HO CHI MINH CITY: Time to revamp this byline. It has been in hiatus for quite long enough. The reason to bring it out of its slumber is that I am actually currently somewhere different.
Saigon, or as the Communist leaders like to call it Ho Chi Minh, after the country's favourite son, is as far remove from Melbourne in feel and lifestyle as almost possible. Living on the street takes new meaning across Asia and Saigon is a perfect example. Little pots cook at your footsteps while washing swings above your head.
Into this city me and Rob stepped the other day. Day 1 on possibly my longest trip yet. There is no fixed return ticket. So far it is just been the cheap flight from Sydney with JetScar International .. you'll remember the boredom (actually it was ok .. take your own entertainment and pack sandwiches like the tight arses we are).
So what to make of my first few days in Vietnam. So far a couple of things leap out at you like a Saigon motorbike. Firstly there's .. well .. those bloody motorbikes. Apparently 3 million are in the city, but it seems they are all on the road you are trying to cross. Just be brave, wait for some sort of a gap, step out and walk in a steady manner, no lurches or lunges, make sure no unexpected cars or buses approach and those two-wheelers should all flow around you like detritus in the Saigon river.
Up a natural canal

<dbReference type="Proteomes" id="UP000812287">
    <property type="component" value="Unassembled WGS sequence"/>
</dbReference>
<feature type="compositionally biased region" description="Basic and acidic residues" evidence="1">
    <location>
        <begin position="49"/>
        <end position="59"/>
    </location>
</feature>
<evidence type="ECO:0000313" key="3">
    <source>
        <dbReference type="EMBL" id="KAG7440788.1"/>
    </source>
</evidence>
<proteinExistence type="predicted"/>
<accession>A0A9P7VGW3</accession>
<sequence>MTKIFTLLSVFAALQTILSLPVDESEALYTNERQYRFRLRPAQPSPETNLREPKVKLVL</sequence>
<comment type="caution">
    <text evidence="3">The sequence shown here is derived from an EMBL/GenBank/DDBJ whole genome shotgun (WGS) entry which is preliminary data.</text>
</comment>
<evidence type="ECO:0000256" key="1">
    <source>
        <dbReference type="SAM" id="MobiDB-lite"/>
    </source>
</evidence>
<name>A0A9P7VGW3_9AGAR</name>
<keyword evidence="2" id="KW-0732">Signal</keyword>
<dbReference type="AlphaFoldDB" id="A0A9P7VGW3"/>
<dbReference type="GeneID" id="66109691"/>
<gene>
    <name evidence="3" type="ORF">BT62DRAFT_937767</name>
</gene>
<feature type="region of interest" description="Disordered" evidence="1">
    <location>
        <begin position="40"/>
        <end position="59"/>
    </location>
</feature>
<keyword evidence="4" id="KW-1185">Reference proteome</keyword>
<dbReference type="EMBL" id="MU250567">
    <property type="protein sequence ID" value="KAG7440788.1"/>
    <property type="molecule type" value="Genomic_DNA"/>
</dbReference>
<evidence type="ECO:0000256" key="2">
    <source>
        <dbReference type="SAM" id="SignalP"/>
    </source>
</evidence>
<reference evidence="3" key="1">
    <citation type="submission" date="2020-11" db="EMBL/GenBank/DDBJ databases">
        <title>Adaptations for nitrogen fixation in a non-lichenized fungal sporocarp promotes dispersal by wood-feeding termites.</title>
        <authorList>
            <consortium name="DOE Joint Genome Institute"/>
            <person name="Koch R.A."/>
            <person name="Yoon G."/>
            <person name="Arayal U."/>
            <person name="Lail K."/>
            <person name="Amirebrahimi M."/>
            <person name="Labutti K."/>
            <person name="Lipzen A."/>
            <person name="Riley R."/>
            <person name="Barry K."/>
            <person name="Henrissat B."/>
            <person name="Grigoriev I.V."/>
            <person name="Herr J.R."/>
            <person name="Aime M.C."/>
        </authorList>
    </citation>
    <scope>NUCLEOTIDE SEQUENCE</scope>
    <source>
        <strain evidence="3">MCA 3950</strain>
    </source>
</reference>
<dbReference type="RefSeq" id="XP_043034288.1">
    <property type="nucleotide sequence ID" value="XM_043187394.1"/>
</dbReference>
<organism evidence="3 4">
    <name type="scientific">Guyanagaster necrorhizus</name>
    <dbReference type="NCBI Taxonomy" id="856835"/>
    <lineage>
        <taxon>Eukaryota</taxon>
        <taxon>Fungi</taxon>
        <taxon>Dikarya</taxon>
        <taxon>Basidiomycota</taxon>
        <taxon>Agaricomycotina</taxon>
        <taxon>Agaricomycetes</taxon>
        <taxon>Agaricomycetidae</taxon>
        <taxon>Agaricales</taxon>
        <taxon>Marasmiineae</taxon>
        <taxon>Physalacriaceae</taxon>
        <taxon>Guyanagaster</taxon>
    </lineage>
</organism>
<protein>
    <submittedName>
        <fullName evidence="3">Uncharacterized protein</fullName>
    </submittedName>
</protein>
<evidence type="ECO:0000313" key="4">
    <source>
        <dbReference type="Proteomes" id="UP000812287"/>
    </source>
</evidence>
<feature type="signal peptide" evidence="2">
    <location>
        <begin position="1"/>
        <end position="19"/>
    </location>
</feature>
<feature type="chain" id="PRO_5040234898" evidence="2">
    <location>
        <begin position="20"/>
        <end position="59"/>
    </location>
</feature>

Speaking of the river, I was keen to take a boat trip on it. But here is a tip for any prospective tourists. Don't bother. Previously you were able to travel up a major canal of the old part of the city. Nowadays it is currently a massive construction site as it is being filled in. The little boats will still take you on a trip. To the far more boring otherside of the river and up a "natural" canal, as far as natural goes on a filthy looking river.
Secondly, the other thing that hits you is the heat and humidity. The sluice gates have opened up on the sweat glands. We took the obligatory trip out to the war tunnels to see what life was like for the VC fighting the yanks, and after 5 minutes and roughly 90 metres down in the tunnels, crawling and crouching through until your thighs think you are a sadist, you pop out exhausted and drenched. The guerrillas lived down in them for up to a month. Respect.
A busted yank tank at the Cu Chi tunnels
The war certainly was a horrible event and it is hard to escape .. from a tourist's point of view. Checking out the War Remnants Museum made your stomach turn at the graffic images displayed. It is hard to shake the mental image of a GI picking up what was left of a boy blown apart by a grenade. It makes me angry and sad at the same time that war is still being justified. Images from 1965 Vietnam could just as easily read 2005 Iraq.
Tomorrow we escape the traffic, the war, the noise, the big city and drift on south to hopefully quieter realms of the Mekong Delta. We go our own way and are avoiding the numerous 2, 3 or 4 day tours being touted, and see where and when we end up. We do know that Cambodia will be there to drift into after we navigate the delta waterways. See you in a while.